What the Runes Mean
February 15, 2018 renegade
By Nigel Pennick
The Elder Futhark is the basis for all the runes. It came first, and all other systems are derived from it. Later systems modified some of the meaning, but the basic interpretations were not changed until the emergence of individualistic ideas in the twentieth century. Knowing the traditional rune meanings enables us to use the runes for meditation, magic, and divination.
The runes’ meanings cover every aspect of the traditional culture of Northern Europe. They speak of an age of agriculture, manual and craft work, sailing, animal power, and hand-to-hand combat, containing no reference to contemporary technology. But because they reveal principles rather than descriptions of physical objects, they are useful now as they ever were. The principles present in the meanings of the runes still apply in the modern world.
The rune systems derived from the Elder Futhark have their own “personalities,” which retain something of the place and time where and when they came into being. None is any better than any other, but one may be more appropriate under different circumstances. The choice is yours.
Most rune users today work with the oldest and most widespread runic futhark, a rune-row with 24 characters. It has been studied more than any other version of the runes. This is the rune-row known either as the Common Germanic Futhark or the Elder Futhark. Like the letters of other alphabets, each of the runes has its own name that represents a sound. That is the basis of rune writing. But, since each runestave, or character, has a meaning, anything written in runes is also a combination of those meanings.
As with all alphabets, there is a definite order of letters in the Elder Futhark. In their correct order, the runes are a step-by-step development of meaning, a coherent whole made of 24 pieces. There is only one exception to the basic order. It is with the final two runes, Othala and Dagaz. In most versions of the Elder Futhark, Dagaz comes before Othala, which terminates the row. Occasionally, however, these two change places making the last letters spell “OD.”
Some see this as homage to the god Woden/Wotan (Odin) who discovered the runes. This order also fits in better with the cycle of the day and year because it begins again where it ends, with Dagaz, which signifies “day” or “dawn.”
The main mystery of the runes lies in the rune names. They refer to various features of traditional culture. They include man and his property, as well as human artifacts and activities, such as the burning torch and harvest time. They tell of animals, such as the elk, cattle, and horses. Certain trees are there, including the yew and birch. Some of the runes are named after phenomena of the natural world, such as the sun, hail, and flowing water. The concepts of joy, need, defense, giving, and traveling are represented. Destruction is linked to the giants, as represented by the Thurisaz rune, while the power of creativity is conferred by other runes. The runes’ names are only outward expressions, However. An animal or object also represents an inner quality. Each rune stands for the concept that its name represents. For example, cattle are literally a type of animal, but they also symbolize general wealth and strength.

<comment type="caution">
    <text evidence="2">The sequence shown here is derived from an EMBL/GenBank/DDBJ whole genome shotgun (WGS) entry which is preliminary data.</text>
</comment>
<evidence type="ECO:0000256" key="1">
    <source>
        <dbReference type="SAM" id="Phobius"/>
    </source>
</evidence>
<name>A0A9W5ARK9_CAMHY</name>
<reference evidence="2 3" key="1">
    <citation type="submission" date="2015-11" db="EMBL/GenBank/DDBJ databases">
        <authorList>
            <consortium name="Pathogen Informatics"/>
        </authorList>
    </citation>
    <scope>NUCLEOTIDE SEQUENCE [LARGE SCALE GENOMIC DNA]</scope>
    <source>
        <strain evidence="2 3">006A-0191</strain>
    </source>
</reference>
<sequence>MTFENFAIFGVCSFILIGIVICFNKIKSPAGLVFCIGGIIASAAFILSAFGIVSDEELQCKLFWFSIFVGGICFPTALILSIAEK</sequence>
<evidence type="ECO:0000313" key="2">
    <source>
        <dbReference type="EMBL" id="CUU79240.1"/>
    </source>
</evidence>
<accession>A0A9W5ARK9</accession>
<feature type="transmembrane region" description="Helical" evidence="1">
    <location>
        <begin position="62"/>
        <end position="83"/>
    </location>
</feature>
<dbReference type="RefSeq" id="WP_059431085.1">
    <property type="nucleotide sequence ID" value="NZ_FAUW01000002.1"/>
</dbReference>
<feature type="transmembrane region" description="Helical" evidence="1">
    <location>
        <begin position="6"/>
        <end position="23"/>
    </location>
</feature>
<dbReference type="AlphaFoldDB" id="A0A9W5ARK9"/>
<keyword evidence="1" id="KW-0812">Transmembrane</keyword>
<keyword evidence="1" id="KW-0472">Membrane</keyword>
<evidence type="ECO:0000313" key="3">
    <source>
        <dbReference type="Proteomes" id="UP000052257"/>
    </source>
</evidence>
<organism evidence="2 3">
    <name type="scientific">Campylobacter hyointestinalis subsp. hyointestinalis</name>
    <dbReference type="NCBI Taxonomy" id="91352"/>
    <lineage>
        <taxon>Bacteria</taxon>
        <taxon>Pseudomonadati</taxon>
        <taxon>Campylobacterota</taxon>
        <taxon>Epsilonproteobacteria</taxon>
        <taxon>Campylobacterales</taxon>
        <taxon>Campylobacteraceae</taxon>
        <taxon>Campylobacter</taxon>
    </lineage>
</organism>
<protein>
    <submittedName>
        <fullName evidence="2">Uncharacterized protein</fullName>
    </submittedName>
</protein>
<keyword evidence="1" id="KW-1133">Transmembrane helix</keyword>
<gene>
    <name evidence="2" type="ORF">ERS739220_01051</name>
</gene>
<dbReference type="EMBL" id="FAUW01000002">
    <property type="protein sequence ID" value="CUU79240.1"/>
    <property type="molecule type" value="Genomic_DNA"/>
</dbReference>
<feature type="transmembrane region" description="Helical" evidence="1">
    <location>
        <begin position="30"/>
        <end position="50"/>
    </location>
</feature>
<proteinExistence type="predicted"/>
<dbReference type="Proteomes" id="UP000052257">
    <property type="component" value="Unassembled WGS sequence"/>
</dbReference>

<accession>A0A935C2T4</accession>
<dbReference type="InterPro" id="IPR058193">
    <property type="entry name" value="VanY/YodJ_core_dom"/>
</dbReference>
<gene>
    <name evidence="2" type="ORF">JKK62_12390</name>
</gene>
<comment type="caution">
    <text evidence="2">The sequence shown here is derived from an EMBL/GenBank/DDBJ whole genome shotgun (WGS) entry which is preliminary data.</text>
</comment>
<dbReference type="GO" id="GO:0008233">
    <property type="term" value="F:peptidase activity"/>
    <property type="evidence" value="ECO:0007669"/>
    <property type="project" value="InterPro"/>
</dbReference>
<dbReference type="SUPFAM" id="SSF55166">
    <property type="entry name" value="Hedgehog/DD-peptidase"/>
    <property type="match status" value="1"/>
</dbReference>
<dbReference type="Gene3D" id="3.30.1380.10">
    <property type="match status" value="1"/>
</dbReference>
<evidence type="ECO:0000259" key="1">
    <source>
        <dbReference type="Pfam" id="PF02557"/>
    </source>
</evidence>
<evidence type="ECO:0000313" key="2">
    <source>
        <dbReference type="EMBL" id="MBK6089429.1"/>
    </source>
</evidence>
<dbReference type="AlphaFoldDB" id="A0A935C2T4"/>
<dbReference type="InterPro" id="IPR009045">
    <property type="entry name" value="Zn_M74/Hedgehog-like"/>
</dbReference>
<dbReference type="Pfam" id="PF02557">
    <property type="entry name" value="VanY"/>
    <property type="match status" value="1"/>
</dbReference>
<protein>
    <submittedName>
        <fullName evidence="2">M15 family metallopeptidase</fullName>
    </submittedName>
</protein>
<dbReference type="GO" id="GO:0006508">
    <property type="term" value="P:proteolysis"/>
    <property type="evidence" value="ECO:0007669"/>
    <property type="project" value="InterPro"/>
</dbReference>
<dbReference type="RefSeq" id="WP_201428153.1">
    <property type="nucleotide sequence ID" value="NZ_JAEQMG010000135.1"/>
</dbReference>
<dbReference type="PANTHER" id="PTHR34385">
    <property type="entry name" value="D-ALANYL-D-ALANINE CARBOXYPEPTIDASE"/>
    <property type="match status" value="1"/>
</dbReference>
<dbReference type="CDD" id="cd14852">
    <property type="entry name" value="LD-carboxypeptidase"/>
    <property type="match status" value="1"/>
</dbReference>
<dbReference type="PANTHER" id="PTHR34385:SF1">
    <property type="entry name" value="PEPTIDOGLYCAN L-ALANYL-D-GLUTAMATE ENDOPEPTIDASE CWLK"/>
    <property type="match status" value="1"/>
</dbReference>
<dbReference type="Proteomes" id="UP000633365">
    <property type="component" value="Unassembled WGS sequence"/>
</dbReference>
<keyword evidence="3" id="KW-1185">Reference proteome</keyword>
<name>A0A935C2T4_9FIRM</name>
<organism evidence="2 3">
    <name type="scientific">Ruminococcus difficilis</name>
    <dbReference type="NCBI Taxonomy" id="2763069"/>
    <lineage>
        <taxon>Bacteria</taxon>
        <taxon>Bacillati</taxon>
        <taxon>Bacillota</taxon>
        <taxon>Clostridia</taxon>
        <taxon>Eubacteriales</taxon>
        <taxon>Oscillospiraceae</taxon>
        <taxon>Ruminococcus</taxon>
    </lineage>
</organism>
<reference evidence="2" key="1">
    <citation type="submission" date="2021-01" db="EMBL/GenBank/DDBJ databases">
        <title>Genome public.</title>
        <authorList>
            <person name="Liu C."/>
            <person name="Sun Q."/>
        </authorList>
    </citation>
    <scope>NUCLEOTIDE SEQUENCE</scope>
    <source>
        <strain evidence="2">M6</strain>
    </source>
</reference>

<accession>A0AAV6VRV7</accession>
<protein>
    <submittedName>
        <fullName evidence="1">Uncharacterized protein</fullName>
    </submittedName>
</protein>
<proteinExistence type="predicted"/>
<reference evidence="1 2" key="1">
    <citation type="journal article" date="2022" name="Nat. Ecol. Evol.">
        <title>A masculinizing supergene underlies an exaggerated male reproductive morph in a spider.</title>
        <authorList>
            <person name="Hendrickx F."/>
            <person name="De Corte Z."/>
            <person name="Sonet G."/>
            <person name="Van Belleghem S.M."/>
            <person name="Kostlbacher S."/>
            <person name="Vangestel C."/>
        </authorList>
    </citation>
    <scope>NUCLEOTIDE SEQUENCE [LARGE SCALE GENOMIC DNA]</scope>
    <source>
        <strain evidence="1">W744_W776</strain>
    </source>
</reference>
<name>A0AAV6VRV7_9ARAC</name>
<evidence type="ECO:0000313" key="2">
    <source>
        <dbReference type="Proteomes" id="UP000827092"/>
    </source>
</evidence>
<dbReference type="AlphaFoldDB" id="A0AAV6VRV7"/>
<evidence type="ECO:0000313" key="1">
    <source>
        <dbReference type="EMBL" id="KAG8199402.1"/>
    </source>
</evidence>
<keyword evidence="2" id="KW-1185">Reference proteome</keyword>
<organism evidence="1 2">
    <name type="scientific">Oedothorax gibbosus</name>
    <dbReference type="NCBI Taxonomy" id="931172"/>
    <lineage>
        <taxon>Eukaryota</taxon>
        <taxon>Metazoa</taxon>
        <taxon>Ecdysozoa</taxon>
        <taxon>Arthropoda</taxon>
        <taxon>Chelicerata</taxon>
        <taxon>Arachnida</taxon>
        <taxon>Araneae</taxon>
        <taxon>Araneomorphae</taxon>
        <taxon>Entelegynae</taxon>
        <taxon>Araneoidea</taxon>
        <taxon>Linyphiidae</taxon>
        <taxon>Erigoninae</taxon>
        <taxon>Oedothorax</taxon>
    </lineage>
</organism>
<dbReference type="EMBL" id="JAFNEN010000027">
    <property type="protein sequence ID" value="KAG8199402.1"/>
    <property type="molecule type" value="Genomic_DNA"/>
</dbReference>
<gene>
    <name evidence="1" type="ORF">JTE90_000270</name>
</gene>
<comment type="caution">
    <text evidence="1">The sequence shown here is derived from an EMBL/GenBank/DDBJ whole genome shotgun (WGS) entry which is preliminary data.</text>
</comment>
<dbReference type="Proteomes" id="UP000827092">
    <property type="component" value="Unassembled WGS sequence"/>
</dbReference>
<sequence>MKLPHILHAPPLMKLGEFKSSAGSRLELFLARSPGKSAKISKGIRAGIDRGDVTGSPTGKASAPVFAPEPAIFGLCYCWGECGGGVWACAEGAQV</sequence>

Every system that attempts to describe the whole world has its own emphasis that reflects, at least in part, the time and place that it originated. The Elder Futhark is no different, for its rune-meaning have their own peculiarities. Because these meanings were set down in a male-dominated period, the female principle is underrepresented. Although the runes include two gods – and the idea of a “god” in general – there is no goddess directly named for a rune. There is no “woman”-rune at all, as there is for “man.” There are no house-runes, weaving-runes, sweeping-runes, or other runes that refer to traditional women’s work. The only reference to sexuality is male-oriented, while childbirth is implied by the birch-rune, which is associated with regeneration.
The Elder Futhark rune meanings focus on an outdoor life of agriculture, pastoralism, and raiding, rather than the more contained existence of the village or town. There are runes for “house,” there are none for wall, bridge, temple, city, or castle.
Reflecting a simple, self reliant society, there are no runes meaning “king,” “queen,” “priest,” or “priestess.” The Elder Futhark runes have a strong warrior influence. Though there is a rune that can mean the sword, there are no runes for the reaping-hook, ax, drill, saw, hammer, or plow. Weapon-and-war-magic were some of the main concerns of rune-masters in the first millennium after the runes appeared. Much of the documentation on runes from the Migration period (c.200-700 C.E.) to the Viking era (c.700-900 C.E.) tells of conflict and combat. Against such a background, in which a warlike way of life was celebrated, the runes understandably came to present a one-sided view of the world.
Since the 1970s, a new age of rune use has dawned. Taking the original Elder Futhark as a starting-point, rune-workers in Europe and the United States have made significant steps towards overcoming this imbalance. Like all symbolic alphabets in use today, the runes have risen above their historical limitations.
From the book The Complete Illustrated Guide To The Runes, via Ron McVan
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